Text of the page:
Back in the day when I went to Baptist conventions, this was the big pastor-to-pastor question, “So, how many do you run in Sunday School?” You can tell it’s been a long time since I went to a convention because nowadays Baptists put more focus on the worship count than their Sunday School count. But either way, we’re still counting.
Some are put off by it: “Church is a spiritual enterprise; counting seems so earthly, so superficial, so secular.” Some are all for it: "Now did you count that family that came in late and that dog that crossed the parking lot?" Others don’t much care one way or the other. Pastors have mixed emotions about counting—when the numbers are trending upward we like it; when they’re trending downward we don’t like it. But whether a church’s numbers are up or down, there’s nothing wrong with counting. It’s certainly no sin. If, as Jesus says, God keeps track of even the number of hairs on our heads, counting the people who show up on Sunday doesn't seem so ungodly.
In fact, counting people serves a purpose. That purpose was driven home to me in a note I received from our Sunday School Director, Steve Jackson. Seems not all of our Sunday School classes were getting their records turned in. So to encourage everyone to get their records in, Steve put together a note for our Sunday School Department Directors and Secretaries. He gave me permission to share it with you and here it is:
Christ didn’t pay a whole lot of attention to numbers. Counting was not His mission. That became our mission. The number of interest to Christ was all.
When he fed the multitudes with just a few fish and a couple of loaves, the head count was of no particular concern. It could have 5,000 or 50,000. The point was that all who were hungry were well fed. One was the important number; each one.
In Sunday School and Church it may appear that we give an inordinate amount of attention to the number. Sometimes perhaps we do, but out of an appreciation for the hard work that went into getting them here. However, we don’t count to keep up with a prideful number. Counting is not the goal but rather accounting is. We count to account for each one.
We don’t count so much to see who’s here; but to see who’s not here. To us their absence may be as important as their presence. When a family member misses a regular family dinner or get-together, we don’t dismiss it with an “Oh well” attitude. We find out if there is a problem. We do that with church and Sunday School too. Counting, no big deal; knowing who they are and where they are … Priceless. Record keeping is a very important job for the overall effectiveness of our Church.
You have done well accounting for each one. It’s important you know it doesn’t go unnoticed. Thanks.
I wish I had said that. I’m very glad Steve said it and said it so well. Counting serves a purpose in any organization, including church. And as long as a church keeps its focus on who the numbers represent rather than upon the numbers themselves, much good can come of it.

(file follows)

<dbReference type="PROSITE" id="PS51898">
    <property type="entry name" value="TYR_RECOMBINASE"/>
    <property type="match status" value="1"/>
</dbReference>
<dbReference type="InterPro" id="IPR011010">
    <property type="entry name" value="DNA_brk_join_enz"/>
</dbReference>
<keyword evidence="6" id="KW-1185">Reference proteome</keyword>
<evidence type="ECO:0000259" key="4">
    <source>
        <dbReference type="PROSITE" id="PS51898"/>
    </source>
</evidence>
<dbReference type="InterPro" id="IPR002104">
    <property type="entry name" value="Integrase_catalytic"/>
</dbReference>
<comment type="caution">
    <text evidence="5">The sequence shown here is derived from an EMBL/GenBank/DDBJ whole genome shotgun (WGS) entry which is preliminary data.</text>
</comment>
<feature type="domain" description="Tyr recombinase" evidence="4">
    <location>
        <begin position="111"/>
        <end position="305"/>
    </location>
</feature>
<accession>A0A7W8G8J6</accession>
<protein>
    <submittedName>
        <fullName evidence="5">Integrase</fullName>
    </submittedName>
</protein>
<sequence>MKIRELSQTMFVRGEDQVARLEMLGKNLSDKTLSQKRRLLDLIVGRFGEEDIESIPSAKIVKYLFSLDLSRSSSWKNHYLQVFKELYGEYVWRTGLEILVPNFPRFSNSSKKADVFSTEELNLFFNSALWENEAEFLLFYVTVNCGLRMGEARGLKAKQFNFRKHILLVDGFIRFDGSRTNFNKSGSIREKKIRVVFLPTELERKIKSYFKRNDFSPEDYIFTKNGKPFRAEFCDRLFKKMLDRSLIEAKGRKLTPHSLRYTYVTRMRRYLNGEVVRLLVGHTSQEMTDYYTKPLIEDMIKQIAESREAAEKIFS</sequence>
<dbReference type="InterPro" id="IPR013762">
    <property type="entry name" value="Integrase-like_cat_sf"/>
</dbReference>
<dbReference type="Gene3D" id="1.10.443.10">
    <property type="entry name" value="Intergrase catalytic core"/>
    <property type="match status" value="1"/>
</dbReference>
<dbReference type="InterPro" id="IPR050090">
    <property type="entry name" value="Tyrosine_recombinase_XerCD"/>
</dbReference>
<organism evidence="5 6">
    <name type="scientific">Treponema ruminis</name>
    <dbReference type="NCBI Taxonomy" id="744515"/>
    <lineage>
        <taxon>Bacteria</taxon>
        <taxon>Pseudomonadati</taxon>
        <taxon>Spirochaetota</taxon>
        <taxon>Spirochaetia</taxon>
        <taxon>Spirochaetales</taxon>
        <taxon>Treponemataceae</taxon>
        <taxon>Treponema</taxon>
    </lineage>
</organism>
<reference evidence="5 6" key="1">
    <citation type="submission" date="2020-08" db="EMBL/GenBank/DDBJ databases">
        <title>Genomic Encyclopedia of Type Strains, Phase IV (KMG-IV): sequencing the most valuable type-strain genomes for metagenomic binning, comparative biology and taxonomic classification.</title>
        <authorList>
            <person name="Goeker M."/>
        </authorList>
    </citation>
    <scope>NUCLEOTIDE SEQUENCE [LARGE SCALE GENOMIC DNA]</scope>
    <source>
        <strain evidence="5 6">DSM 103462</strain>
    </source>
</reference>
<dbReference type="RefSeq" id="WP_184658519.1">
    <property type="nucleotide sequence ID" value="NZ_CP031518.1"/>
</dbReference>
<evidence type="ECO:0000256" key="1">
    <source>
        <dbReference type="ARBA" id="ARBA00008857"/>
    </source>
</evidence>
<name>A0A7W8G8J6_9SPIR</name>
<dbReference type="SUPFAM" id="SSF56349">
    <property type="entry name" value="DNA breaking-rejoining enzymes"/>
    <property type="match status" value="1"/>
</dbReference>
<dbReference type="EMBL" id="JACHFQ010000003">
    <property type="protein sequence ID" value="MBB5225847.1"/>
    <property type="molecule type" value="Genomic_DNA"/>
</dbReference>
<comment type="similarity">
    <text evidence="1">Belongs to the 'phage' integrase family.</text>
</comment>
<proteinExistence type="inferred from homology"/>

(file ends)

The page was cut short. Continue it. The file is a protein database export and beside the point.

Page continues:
Reading Steve’s piece, I was reminded of a story Fred Craddock tells about his father. He was a man who started in church but who didn’t finish there. Craddock’s dad was an alcoholic and I guess he wasn’t sure he’d fit in. The people in the church reached out to him, pastors came by to see him pretty often, but all he’d say is “I know what the church wants: another name, another pledge; another name, another pledge.” The man never went back to church.
Craddock writes of going to see his now 73-pound father in the hospital as he lay dying of throat cancer. Craddock found the room full of flowers, and next to his father’s bed was a 20-inch stack of cards and notes. And every card and every blossom came from people in Craddock’s home church in Humboldt, Tennessee—the church his father scorned. As Craddock stood by his father’s bedside, he motioned for him to lean down. And his father, a lover of Shakespeare, whispered into Fred’s ear a line from Hamlet: “In this harsh world, draw your breath in pain to tell my story.”
“And what is your story, daddy?”
“I was wrong.”
Craddock’s father didn’t realize it until his deathbed, but the church was concerned about a lot more than “another name, another pledge.” The church loved him, prayed for him, and longed to be there for him in his suffering.
I hope that if you think all the church cares about is nickels and noses and numbers, you’ll discover you are wrong long before you are ever on your deathbed. Perhaps then you’ll get into the life of the church, enjoy the blessings, join hands with others in service, and consider it a privilege to be counted among the faithful.
- As a postscript, if you're interested in this idea of counting, check out an older post I wrote concerning the 2010 U.S. Census. You can find it here: http://johnmccallum.blogspot.com/2010/03/you-count.html